US Rep. Betty McCollum (MN-4) was also present at the hearing. “The needs of low- and middle-income Americans have been neglected for the last decade. The victims here are working families and those who want to work but have no job opportunities in this economy,” she said.
In 2008, the US Department of Housing and Urban Development (HUD) established the Neighborhood Stabilization Program (NSP), a grant program for nonprofit organizations to acquire foreclosed homes to specifically be used for low-income housing.
However, before a nonprofit organization can make a bid on a foreclosed property, they have to make sure the building meets certain environmental requirements, such as lead hazards.
While these regulations are meant to prevent placing low-income families in an unsafe environment, the outcome is usually the opposite. NSP regulations have created a competition between cash investment speculators and nonprofit organizations. One panelist, Hennepin County Commissioner Gail Dorfman, said, “It can take months [for a nonprofit] to acquire the property, go through an environmental assessment, and inspection. Someone else can just lay down the cash and not have to go through the regulations.”
Since the selling agent usually does not want to wait, they end up refusing buyers who actually want to invest in the neighborhood and live there. Cash investors will buy foreclosed property for pennies, not fix the house, and then rent it out anyway. Tom Steitz, the Director of Housing Policy and Development Division, Minneapolis Department of Community Planning and Economic Development, noted that “many of these cash investors live outside of the state or even outside of the country…and aren’t available to make repairs once a family is moved in.”
Ellison argued, however, that “rolling back these regulations would undermine what we’re trying to accomplish.”
Empty buildings pose a number of problems for neighborhoods and North Minneapolis has been ground zero. “There is more crime on blocks with vacant buildings…They are subject to being vandalized, being copper stripped, having trespassers and squatters, are at risk for fires starting, pipes freezing, and being condemned,” said State Sen. Linda Higgins (DFL-58).
Providing short-term financial help to struggling homeowners, rather than let the property go into foreclosure, is the most important thing the government should be focusing on the ease the crisis. “Preventing homelessness is more cost-effective than getting them out. Plus, they become assimilated into that lifestyle. We need to teach people to take care of themselves so we can eliminate them homeless industry…We need short- and long-term aid for rent beyond Section 8. We should help people who get sick or their kids get sick and they can’t work for a couple of days to pay their rent,” said Richard Amos, the Director of Housing Services at St. Stephen’s Human Services.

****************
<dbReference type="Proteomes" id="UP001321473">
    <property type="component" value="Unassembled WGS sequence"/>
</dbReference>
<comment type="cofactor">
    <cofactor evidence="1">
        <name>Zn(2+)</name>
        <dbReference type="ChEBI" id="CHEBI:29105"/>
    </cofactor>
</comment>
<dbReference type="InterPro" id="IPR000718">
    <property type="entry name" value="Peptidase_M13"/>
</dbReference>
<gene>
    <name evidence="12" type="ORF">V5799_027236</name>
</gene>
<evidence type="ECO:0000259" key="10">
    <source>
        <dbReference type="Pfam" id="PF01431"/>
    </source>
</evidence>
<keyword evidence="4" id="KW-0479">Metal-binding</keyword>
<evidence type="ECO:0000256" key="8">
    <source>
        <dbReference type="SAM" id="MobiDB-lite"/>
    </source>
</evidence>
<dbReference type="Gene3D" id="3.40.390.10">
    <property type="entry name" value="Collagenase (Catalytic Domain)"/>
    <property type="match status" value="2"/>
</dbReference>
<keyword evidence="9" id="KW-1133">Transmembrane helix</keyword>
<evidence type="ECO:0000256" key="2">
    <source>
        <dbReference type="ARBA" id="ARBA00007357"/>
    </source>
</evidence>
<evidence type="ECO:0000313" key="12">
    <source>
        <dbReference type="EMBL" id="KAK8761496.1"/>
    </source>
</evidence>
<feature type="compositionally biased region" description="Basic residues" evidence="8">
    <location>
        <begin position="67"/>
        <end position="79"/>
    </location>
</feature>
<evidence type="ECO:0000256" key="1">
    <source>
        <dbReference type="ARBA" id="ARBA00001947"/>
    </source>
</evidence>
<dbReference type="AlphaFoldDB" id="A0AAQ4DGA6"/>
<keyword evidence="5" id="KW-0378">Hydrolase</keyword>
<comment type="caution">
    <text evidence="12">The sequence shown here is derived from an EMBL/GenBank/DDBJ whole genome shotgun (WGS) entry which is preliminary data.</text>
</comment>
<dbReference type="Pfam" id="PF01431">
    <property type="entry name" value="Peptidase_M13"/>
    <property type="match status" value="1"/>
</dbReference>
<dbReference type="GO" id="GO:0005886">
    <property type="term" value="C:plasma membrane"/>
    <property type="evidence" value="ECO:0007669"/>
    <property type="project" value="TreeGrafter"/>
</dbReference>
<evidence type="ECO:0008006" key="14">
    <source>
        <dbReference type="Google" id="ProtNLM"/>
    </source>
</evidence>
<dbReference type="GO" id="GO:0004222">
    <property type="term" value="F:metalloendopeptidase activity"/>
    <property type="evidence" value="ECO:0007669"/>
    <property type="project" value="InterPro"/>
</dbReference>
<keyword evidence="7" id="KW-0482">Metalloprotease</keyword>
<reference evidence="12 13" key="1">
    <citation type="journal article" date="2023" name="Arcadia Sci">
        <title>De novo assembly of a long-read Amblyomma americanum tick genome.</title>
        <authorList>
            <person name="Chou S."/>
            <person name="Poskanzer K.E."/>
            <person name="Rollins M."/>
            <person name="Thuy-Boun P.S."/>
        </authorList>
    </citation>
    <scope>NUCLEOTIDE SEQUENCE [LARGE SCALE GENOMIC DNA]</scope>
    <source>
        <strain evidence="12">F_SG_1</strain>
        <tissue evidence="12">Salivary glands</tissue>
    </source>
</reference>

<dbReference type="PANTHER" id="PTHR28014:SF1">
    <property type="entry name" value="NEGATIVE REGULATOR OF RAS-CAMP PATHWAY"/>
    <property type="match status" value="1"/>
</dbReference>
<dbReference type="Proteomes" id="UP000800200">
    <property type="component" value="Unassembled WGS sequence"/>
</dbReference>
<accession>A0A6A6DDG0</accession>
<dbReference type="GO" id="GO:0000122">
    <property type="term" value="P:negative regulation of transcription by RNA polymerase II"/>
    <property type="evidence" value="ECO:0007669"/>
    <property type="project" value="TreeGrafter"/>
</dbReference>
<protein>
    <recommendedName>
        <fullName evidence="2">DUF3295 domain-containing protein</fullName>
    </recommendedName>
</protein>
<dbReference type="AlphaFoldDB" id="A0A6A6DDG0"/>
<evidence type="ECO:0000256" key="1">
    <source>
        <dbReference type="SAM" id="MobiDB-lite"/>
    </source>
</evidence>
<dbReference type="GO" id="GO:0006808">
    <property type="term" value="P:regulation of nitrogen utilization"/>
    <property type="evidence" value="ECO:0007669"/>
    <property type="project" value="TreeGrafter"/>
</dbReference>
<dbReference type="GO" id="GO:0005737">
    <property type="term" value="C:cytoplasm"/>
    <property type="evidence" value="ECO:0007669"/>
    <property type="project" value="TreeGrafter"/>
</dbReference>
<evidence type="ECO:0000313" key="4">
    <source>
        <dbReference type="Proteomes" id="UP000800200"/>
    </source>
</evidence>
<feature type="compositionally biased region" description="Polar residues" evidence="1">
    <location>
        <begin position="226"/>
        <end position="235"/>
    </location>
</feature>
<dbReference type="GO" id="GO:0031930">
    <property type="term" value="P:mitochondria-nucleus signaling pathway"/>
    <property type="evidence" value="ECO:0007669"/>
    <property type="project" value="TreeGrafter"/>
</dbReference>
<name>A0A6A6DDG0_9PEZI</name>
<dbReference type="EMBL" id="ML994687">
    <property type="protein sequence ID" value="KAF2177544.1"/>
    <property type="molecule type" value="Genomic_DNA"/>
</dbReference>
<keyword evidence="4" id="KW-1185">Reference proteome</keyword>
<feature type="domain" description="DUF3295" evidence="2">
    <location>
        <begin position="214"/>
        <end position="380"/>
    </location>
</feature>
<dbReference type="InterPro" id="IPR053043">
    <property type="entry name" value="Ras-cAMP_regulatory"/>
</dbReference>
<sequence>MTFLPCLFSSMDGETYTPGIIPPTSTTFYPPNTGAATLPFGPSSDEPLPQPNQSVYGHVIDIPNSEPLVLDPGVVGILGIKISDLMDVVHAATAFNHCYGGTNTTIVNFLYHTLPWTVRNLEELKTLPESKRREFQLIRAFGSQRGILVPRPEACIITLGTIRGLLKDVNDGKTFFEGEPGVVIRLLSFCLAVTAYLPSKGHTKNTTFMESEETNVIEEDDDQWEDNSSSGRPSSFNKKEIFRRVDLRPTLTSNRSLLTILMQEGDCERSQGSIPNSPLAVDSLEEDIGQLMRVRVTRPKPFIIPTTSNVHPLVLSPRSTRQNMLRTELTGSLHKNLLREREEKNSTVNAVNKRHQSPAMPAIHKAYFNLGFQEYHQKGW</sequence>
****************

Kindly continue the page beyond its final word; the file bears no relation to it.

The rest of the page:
“We need to get lenders to the table to discuss mortgage restructure so both parties can win,” Higgins said.
Section 8 is a government voucher for low-income people to receive financial aid to pay rent. One panelist at the hearing, Christina Lauden, who has two daughters, had waited over six years to receive her rent vouchers. “People have been on the waiting list for affordable housing since before the recession. The HUD budget needs to reflect the need that’s out there,” said Michael Dahl, the Public Policy Director of HOME Line. The waiting list to receive Sect. 8 vouchers is currently closed. In addition, landlords are not obligated to accept the vouchers.
Lauden was in a disabling car accident but is working on earning a B.A. degree online in hopes of getting a better job. “A low-paying job does not provide enough to meet a family’s basic necessities...Having a home, their own bedroom, and having a routine is essential for children. Having to move is destabilizing and they act out,” she said.
Section 8 vouchers should be seen as an investment in the community instead of a hand-out. “It is fiscally responsible to prevent homelessness and invest in education…We also need to get more money to city and county governments to create jobs for people,” Ellison said.
For one panelist, Marion Anderson, the apartment building he is living went into foreclosure without the tenants knowing it. The landlord took appliances out of the building and manually shut off the furnace. The tenants received notices for utility shut off, abandonment and condemnation notices, and squatters living in the unsecured basement; all without the landlord ever telling them the building had been foreclosed.
Dahl also pointed out that “new landlords of foreclosed rental properties often don’t honor a tenant’s lease.”
Anderson received help to stay in his apartment from The Legal Aid Society of Minneapolis. Legal Aid helps low-income people and seniors with civil cases by answering questions, giving advice to clients, going to court, or by working out an agreement.
To make a request for help from Legal Aid, call (612) 334-5970 or (651) 222-4731. Legal Aid is an affiliate of HOME Line, which provides free legal, organizing, education, and advocacy services so that tenants throughout Minnesota can solve their rental housing problems. HOME Line can be reached at (612) 728-5767 or 1-866-866-3546.